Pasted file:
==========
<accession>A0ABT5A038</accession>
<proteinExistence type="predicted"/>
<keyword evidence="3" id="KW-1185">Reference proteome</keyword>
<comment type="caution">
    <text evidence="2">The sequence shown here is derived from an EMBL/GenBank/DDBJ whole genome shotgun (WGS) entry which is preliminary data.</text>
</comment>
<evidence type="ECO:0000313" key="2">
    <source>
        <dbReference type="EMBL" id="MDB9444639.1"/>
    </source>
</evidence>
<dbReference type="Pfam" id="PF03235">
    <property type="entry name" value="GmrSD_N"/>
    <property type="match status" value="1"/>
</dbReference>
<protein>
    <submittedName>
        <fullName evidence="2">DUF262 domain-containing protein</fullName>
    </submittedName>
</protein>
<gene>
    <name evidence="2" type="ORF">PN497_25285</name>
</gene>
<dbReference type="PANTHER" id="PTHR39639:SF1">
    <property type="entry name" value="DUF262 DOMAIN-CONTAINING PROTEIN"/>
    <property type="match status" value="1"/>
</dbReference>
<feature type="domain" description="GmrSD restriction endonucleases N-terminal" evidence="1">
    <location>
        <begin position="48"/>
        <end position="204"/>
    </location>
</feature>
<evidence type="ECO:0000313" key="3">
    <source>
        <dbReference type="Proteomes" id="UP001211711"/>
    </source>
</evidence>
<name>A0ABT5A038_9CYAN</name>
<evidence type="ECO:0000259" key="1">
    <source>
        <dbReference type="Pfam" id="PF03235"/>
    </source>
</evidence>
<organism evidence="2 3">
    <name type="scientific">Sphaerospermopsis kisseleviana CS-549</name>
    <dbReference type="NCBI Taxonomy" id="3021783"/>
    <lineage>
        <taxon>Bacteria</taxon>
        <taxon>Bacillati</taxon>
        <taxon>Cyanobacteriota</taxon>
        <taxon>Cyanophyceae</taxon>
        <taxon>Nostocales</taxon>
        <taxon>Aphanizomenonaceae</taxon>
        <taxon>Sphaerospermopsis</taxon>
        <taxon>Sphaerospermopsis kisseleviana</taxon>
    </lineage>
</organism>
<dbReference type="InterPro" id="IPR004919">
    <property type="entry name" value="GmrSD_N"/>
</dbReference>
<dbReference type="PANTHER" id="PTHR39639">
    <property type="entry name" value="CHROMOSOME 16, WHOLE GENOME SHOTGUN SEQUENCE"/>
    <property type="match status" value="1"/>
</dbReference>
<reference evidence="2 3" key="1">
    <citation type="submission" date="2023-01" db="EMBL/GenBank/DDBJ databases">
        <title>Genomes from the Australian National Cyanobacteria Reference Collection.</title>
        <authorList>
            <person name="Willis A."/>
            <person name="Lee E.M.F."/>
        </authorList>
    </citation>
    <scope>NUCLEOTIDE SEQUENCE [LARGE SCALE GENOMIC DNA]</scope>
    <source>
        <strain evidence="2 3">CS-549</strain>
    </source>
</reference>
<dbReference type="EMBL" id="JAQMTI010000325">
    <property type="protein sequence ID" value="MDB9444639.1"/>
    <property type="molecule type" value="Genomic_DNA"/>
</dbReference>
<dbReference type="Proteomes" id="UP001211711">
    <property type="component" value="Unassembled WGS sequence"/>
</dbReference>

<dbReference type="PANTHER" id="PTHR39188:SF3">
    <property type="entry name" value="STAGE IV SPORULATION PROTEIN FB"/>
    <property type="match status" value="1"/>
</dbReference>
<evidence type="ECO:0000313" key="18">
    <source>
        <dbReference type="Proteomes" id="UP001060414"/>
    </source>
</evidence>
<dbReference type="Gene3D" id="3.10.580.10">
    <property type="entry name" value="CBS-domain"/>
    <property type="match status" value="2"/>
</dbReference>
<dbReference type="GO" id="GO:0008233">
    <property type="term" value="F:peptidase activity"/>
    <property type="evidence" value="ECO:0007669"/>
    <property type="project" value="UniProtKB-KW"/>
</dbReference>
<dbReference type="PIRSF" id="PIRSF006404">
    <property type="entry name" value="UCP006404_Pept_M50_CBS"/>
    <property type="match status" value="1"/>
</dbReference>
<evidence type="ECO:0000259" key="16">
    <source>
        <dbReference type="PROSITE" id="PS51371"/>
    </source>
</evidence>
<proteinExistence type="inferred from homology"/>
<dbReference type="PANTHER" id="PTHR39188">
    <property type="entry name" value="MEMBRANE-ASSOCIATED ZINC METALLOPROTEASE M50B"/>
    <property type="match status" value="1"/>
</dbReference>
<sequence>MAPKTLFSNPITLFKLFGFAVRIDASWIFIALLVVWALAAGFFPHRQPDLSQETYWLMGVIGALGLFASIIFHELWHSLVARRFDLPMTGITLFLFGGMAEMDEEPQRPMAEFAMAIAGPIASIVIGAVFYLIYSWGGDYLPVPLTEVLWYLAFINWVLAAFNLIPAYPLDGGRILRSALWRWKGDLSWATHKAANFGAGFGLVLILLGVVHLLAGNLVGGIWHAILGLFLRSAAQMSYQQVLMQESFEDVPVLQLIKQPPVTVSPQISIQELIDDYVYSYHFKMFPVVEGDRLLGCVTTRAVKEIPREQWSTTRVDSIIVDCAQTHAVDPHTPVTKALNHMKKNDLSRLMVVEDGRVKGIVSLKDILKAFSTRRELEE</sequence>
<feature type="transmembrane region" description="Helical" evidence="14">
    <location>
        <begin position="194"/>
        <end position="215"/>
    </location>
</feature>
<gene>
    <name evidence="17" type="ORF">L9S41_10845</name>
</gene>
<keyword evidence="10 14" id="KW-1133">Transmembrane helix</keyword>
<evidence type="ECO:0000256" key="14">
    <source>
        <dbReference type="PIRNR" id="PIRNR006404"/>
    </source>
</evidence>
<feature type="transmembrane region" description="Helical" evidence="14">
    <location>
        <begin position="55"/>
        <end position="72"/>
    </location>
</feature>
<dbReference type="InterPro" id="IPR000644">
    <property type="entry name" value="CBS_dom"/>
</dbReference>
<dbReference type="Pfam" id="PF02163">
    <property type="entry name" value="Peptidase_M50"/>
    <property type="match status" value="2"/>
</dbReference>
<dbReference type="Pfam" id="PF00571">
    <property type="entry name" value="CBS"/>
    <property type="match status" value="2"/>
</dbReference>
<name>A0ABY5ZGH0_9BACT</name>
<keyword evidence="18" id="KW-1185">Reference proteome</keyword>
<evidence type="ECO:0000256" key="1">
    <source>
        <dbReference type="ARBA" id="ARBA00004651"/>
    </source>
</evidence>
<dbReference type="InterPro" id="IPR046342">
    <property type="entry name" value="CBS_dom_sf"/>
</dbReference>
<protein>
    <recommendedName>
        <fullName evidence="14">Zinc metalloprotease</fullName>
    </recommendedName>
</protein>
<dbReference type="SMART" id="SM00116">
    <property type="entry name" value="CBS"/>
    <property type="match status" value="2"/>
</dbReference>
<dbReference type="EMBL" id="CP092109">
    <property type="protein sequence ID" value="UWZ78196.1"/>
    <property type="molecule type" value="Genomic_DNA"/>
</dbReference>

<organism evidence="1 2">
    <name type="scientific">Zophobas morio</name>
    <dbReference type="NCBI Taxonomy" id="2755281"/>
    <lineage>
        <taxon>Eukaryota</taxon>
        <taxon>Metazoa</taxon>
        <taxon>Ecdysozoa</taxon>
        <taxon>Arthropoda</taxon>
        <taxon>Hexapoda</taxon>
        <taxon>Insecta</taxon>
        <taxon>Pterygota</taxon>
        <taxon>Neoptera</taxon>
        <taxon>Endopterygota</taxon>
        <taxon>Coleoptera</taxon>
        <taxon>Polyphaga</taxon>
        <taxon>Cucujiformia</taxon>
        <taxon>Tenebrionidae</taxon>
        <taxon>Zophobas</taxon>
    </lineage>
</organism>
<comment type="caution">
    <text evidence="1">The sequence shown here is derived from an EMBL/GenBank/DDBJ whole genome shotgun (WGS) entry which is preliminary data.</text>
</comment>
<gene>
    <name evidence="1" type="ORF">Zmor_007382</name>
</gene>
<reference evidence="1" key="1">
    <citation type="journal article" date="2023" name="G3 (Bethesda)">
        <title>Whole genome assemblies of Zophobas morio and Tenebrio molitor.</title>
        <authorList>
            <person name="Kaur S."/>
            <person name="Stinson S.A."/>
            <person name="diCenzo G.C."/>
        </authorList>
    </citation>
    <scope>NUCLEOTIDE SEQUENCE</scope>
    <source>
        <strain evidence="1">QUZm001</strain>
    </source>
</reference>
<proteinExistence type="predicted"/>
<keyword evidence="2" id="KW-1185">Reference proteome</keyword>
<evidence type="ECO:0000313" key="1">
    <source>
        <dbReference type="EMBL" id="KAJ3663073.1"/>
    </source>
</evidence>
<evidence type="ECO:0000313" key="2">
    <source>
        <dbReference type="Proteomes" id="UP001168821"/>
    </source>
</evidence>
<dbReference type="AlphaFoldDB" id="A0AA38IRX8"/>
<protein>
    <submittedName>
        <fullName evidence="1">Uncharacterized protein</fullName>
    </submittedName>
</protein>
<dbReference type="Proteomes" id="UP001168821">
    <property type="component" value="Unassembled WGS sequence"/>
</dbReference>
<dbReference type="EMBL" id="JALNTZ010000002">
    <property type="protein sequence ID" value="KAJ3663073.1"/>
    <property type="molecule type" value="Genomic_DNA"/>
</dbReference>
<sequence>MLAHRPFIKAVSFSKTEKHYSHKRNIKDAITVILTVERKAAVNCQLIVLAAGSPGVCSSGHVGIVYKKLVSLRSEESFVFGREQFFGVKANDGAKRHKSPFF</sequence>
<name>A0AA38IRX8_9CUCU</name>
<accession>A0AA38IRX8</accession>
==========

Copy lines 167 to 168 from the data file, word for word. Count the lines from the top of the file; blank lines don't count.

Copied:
    <property type="entry name" value="CBS"/>
    <property type="match status" value="2"/>